“In good conscience” is a wonderful phrase, just recently used by John McCain as he explained his vote against the current health care bill in the U.S. Senate. It’s like the “do no harm” phrase in the Hippocratic oath.
If a person truly means it, in good conscience tells us that the person has thoroughly explored an issue or an idea and has drawn a conclusion based on that exploration. McCain followed his statement with a whole litany of reasons for his position.
It doesn’t matter where John McCain stands in your political eyes. Would that we would follow his lead and make all of our decisions “in good conscience.”
In good conscience, the person or persons who have information about the killing of Stacey Burns would step forward. (They won’t.)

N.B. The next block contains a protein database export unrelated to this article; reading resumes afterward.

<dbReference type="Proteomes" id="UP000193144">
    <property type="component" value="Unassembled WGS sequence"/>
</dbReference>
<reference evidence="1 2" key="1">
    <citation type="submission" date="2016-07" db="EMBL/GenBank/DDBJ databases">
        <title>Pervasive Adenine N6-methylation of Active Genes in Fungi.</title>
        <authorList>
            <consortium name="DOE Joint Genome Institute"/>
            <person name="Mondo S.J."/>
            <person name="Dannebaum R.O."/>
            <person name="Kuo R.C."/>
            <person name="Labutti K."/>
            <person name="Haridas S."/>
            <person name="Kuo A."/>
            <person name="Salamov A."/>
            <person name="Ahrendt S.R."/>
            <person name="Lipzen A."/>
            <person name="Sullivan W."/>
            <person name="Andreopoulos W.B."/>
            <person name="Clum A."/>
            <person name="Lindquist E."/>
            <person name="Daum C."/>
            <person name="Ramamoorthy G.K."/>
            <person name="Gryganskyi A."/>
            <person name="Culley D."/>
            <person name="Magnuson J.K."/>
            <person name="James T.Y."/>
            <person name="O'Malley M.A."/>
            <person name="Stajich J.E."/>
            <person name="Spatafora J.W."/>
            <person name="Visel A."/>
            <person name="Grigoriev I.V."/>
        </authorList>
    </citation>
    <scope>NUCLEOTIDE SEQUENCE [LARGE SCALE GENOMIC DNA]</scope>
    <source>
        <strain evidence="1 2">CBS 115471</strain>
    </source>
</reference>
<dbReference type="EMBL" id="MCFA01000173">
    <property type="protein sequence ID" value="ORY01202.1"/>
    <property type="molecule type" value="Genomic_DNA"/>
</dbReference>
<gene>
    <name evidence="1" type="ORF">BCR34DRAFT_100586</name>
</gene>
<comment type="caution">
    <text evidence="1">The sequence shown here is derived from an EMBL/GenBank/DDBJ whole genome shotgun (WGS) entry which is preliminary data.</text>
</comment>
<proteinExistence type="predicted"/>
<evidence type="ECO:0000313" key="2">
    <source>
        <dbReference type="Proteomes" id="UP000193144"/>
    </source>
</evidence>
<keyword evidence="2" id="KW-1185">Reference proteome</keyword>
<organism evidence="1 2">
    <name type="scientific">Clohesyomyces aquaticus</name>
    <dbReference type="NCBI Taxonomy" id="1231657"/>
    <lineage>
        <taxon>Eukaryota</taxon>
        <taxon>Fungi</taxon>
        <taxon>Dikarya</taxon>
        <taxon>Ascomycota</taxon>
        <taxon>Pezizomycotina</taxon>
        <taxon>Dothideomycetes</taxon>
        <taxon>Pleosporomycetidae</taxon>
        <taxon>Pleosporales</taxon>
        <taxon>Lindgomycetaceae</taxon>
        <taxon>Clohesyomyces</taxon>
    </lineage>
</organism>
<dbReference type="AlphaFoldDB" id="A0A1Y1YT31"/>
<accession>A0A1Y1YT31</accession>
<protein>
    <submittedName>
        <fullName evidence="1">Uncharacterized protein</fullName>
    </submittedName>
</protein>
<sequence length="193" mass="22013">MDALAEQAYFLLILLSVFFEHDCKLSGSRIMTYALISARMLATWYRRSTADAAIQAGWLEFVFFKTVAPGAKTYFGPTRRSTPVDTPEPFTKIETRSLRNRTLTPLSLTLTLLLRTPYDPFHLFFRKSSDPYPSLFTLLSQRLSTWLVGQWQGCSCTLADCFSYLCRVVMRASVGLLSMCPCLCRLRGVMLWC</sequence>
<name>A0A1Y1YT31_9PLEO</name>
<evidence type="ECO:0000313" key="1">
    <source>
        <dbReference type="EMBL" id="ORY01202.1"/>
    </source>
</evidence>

In good conscience, the police who say they know who killed this poor woman would arrest the murderer who committed the crime over eight years ago. (They won’t)
In good conscience, the N.H. prosecutor would decide to prosecute this case, assuming the risk involved. (He won’t)
In good conscience, the public would be provided at least a minimal update of this case (not the usual “ongoing, active” update) to demonstrate that something is being done. (They won’t)
Finally, several friends and acquaintances have wondered over the years why I bother to spend the time and energy on the Stacey Burns case. Well, in good conscience, I can’t let it go even though most efforts seem to be wasted.